Review: Harman Kardon Invoke Speaker (With Cortana)

Have you heard of Alexa? Siri? What about Cortana?

Cortana is Microsoft’s voice assistant. Believe it or not, she’s been around longer than Alexa and is arguably on more devices, too. She (I guess we’ll say ‘she’) comes loaded on every one of the 400+ million Windows 10 PCs as that little blue ring when you search for things in the taskbar. If you’re one of the few people who owned a Windows Phone before they died, you may also remember her. For years, she was arguably better at a lot of things, like reminding you to call people, than early assistants like Siri and Google Now.

Unfortunately, Cortana has fallen behind in the new voice assistant race to power every smart speaker, home gadget, and appliance in your home. To fix this, Microsoft worked with Harman Kardon to create the Invoke. I’m sure there are wonderful reasons Microsoft and Harman named it Invoke, likely having to do with asking a higher power for help or conjuring feelings, but when I hear Invoke, it reminds me of professional wrestling. In WWE, the loser of a championship match always invokes his or her rematch clause to get a second chance at victory, and that’s exactly what Microsoft is doing. Invoke is its ticket back into the voice assistant matchup—its chance to win users after failing to make inroads on Windows PCs and smartphones.

Partnering with Harman Kardon was a smart move. The speaker they came up with together evokes memories of the Amazon Echo thanks to its tube-like shape and blue light at the top, but in many ways it’s a nicer device. At 9.5 inches tall, it has a classier aluminum exterior and a soft touchpad up top that lights up blue and white (or red if something goes wrong) when Cortana can hear you. Tap on it and Cortana will “surprise” you, usually telling you a random fact, like the diameter of Jupiter or that elephants are the only mammal that can’t jump.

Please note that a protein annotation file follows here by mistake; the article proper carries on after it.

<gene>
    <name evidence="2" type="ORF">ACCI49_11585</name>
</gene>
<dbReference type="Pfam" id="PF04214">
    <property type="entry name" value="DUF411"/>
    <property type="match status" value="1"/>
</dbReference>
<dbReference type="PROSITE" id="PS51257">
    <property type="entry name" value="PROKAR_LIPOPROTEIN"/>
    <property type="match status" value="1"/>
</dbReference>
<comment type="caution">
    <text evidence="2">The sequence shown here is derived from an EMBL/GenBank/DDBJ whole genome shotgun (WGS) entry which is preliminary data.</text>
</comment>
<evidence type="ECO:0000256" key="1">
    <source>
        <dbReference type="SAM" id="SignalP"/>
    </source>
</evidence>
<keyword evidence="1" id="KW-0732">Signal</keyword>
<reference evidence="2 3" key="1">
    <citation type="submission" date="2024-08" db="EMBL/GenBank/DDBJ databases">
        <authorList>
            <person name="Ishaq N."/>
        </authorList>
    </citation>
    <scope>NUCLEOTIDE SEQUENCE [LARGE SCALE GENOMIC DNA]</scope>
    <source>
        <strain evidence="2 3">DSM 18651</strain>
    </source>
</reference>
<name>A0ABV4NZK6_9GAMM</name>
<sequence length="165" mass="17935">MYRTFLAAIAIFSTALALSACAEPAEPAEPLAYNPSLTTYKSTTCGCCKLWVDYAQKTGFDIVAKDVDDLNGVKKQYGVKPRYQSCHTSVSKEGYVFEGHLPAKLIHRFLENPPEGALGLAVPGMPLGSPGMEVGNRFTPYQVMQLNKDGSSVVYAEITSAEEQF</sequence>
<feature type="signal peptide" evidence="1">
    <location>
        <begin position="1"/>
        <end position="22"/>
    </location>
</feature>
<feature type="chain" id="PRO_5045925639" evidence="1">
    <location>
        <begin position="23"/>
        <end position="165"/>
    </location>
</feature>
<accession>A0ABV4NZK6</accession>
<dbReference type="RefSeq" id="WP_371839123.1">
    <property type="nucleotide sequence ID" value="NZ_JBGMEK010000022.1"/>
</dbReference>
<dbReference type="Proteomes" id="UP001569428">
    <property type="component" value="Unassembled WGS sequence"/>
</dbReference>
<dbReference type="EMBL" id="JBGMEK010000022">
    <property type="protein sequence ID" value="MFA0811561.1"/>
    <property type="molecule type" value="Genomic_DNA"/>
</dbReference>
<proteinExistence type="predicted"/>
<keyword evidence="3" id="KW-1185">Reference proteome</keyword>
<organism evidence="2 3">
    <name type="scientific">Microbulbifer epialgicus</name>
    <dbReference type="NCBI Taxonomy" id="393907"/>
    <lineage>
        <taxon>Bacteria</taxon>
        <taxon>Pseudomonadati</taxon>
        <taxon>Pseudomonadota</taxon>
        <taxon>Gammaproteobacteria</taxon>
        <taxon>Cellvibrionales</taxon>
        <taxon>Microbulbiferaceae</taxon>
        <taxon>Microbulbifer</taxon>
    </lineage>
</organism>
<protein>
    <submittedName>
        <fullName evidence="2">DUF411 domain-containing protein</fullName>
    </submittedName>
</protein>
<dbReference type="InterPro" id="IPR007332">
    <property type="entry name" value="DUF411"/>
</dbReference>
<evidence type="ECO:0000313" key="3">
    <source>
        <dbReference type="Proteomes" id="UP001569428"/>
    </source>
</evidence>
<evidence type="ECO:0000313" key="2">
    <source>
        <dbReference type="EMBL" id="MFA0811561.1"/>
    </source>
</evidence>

Harmon Kardon

You can’t tell by looking at it, but the metal around the touchpad also twists around, letting you turn it to toggle the volume. As you turn, Cortana’s circle lights up, showing you what percent of max volume you’ve achieved in a more playful way than other smart speakers.

Superb Sound … and Sonique?

A lot of smart speakers cross my desk these days, and the Invoke has a robust, balanced, clear sound you won’t find on most of them thanks to its three tweeters for high-pitch treble sounds, three woofers for bass, and two passive radiators (non-powered speaker boxes that that also vibrate to help boost the bass). It’s a more robust setup than many small home speakers, especially at its $100-$200 price (it’s almost always on sale for half off). Only the Sonos One can outmatch it sonically. And since the Invoke cannot network with other speakers, Sonos has an advantage if you want music in more than one room of your home. Still, this speaker spits out fantastic sound in 360 degrees, and that’s a credit to Harman Kardon’s design.